• Surfie: Works on iOS and Android devices. Tracks social media use and red-flag words and phrases. Can also block violence and warn about dangerous texts
  • Content Barrier: Specially designed for Mac computers. Lets you set barriers and time limits based on child age and maturity. Doesn’t work with iPhone or iPad
  • OpenDNS FamilyShield: Runs from your router, so it covers all devices in the house. It’s also the most affordable internet filtering software on the list

Make YouTube kid safe

There’s a lot of great stuff on YouTube for kids - the Houston Zoo, TED-Ed, WordWorldPBS, and Sesame Street to name a few. But there are also things out there that aren’t kid-friendly. What’s a parent to do? For safe searching online in the video realm, use YouTube’s safe surfing mode.
To do it, follow these steps:
  1. Create a YouTube account for you or your child
  2. Click your profile picture, choose Restricted Mode, and toggle it to On
If you use the Google kid-safe browser, there’s good news - YouTube’s restricted mode is already enabled. And your child can’t change it on any of their signed-in devices.

Screen their movies, TV, and video games

If your kids are old enough to surf the web, they’re probably streaming movies and TV. That’s dicey. They can access everything from Harry Potter to American Psycho. Worse, some flicks seem innocent until you watch them.
The upside? Some sites rate movies by child age and give a quick summary for parents. Just go to CommonSenseMedia and search the movie’s name. You’ll get a quick rundown of what you need to know, like “characters get bloodied and kicked.”
You can’t play every second of every video game - nor would you want to. What’s a Deathclaw? Are Regenerators dangerous? Find out by searching CommonSenseMedia to see if a game is kid safe. Just type the title in to see the age rating and a detailed list of what to watch for. You can get the quick lowdown on console games, streaming games, mobile games, and more.

Parental controls just about everywhere

Just about any device, search engine, or store like Apple TV or Roku comes with parental controls. Again, the best approach is the Google kid-safe browser. But to get more granularity for safe searching online, see the popular parental controls below.
Be warned though; kids will always find ways to get around them. There’s no substitute for talking, listening, and supervision.

Supervise for the best safe searching online

Teaching kids how to use the internet is vital. The web browsing safety tips in this article are a big help, but there’s no stand-in for supervision. Especially for young kids, turn devices off and lock them when you’re away.
When kids are online, be present. Sound like a no-brainer? It is, but less than 20% of parents do it. Thankfully, Google’s safe searching mode and their browser can help, keeping you notified with device usage reports.

Dangers and benefits of screen time

We live in a connected world, and childhood internet use has proven upsides. For instance, improvements in memory, spatial skills, critical thinking, concentration, and phonological awareness. But what about the hazards? For kids under 5, too much screen time can put the brakes on brain development.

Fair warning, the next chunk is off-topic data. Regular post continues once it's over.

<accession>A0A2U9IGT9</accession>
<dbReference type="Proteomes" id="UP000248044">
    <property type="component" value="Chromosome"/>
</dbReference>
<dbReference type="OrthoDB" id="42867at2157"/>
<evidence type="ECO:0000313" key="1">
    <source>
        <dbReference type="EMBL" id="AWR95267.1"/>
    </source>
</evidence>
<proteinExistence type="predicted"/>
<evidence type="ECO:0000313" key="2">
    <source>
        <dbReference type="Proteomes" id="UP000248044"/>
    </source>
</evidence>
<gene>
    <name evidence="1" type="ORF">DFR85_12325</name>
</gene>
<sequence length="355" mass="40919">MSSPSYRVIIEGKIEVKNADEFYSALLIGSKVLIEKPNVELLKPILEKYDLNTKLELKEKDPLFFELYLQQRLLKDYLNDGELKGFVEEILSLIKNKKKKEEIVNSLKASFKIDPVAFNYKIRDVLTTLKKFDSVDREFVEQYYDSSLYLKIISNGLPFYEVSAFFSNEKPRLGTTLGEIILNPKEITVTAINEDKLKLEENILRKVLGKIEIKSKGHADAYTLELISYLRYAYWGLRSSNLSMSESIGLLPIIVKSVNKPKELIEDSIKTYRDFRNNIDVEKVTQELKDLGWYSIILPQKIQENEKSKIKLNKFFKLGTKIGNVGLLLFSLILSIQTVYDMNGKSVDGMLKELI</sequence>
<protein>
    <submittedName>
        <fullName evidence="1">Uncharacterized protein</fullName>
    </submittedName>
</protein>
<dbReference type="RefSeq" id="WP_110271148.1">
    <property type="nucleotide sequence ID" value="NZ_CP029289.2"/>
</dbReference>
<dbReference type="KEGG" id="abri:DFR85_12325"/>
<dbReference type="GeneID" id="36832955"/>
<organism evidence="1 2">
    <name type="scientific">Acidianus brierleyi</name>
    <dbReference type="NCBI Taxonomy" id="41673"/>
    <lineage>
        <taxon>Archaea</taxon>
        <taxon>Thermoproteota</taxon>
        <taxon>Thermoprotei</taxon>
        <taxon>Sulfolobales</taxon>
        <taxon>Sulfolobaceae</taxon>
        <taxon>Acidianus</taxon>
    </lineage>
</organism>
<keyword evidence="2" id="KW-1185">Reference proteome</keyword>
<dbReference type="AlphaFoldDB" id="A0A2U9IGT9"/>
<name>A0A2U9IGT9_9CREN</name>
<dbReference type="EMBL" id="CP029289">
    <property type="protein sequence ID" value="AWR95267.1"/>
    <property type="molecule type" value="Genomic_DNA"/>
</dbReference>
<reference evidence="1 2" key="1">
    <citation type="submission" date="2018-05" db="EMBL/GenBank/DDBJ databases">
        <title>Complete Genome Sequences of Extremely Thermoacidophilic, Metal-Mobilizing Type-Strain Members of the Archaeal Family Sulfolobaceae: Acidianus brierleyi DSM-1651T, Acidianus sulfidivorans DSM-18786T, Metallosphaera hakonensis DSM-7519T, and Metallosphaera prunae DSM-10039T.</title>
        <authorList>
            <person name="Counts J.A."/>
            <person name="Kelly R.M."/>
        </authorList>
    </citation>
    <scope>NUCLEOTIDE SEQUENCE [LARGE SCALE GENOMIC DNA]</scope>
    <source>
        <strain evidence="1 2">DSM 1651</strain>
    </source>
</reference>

Excessive screen time can also cause insomnia, lack of exercise, and social disconnection. It can worsen impulsivity and inattention, especially in those with ADHD. To remedy this, set responsible limits in Google’s family settings on all devices, and ensure plenty of fresh air and exercise.

Talking is the most important protection

Of course, the best-protected child is one who can protect themselves. Surprisingly, teaching kids how to use the internet safely isn’t all about teaching. Most of it comes down to listening. Dr. Cynthia Khun, best-selling author of Just Say Know - Talking with Kids about Drugs and Alcohol - points out that talking with kids is the sharpest tool in our box.
When it comes to drugs, she says parents often have a hard time raising the subject. “Well,” she points out, “when are you going to talk to him? After there’s a problem?” It’s the same with safe searching online. The important thing is to start the conversation.
This isn’t a one-time talk. It’s a series of talks in the car, waiting at the dentist’s office, or other times when they’re a captive audience. Some tips:
  • Get the recurring conversation going
  • Don’t be critical. Be open
  • Listen more than you talk
  • What are their fears about internet use?
  • What have they heard about online dangers?
  • What are their friends doing? Have they heard stories?
Kids know more than you think.

The positive: safe places for kids online

What are some designated safe zones for kids online? Here are a few of the best websites for kids we’ve tracked down from around the web:
  • Online video learning site for tots to teens. Has courses and challenges based on kindness and communication. Monthly fee
  • Nature Cat’s Great Outdoors: PBS-based app for 4-7 year-olds with 100+ learning adventures. Free
  • Khan Academy Kids: Nonprofit educational site for kids of all ages. Crammed with fun lessons in science, math, art, and computing. Free
  • PBSKids: Safe place for kids to browse educational games, videos, and more. Free
  • Out of Eden Learn: Learning site that connects students around the world on topics like history, geography, and science. Free

The best web browsing safety tips

It’s dangerous to let our kids roam free in the internet jungle. But how can we give them the joy and learning that comes with responsible internet use? Teaching kids how to use the internet safely starts with listening. Show them where the online dangers are, then teach them how to use safe passwords.
Finally, tune in to the Google kid-safe browser and other smart parental controls. When kids understand safe searching online, they’re proven to learn more, faster, and have more fun while they’re at it. That gives them the tools they need to become powerful lifelong learners.
About the Author: Tom Gerencer is a contributing writer for HP® Tech Takes. Tom is an ASJA journalist, career expert at, and a regular contributor to Boys' Life and Scouting magazines. His work is featured in Costco Connection, FastCompany, and many more.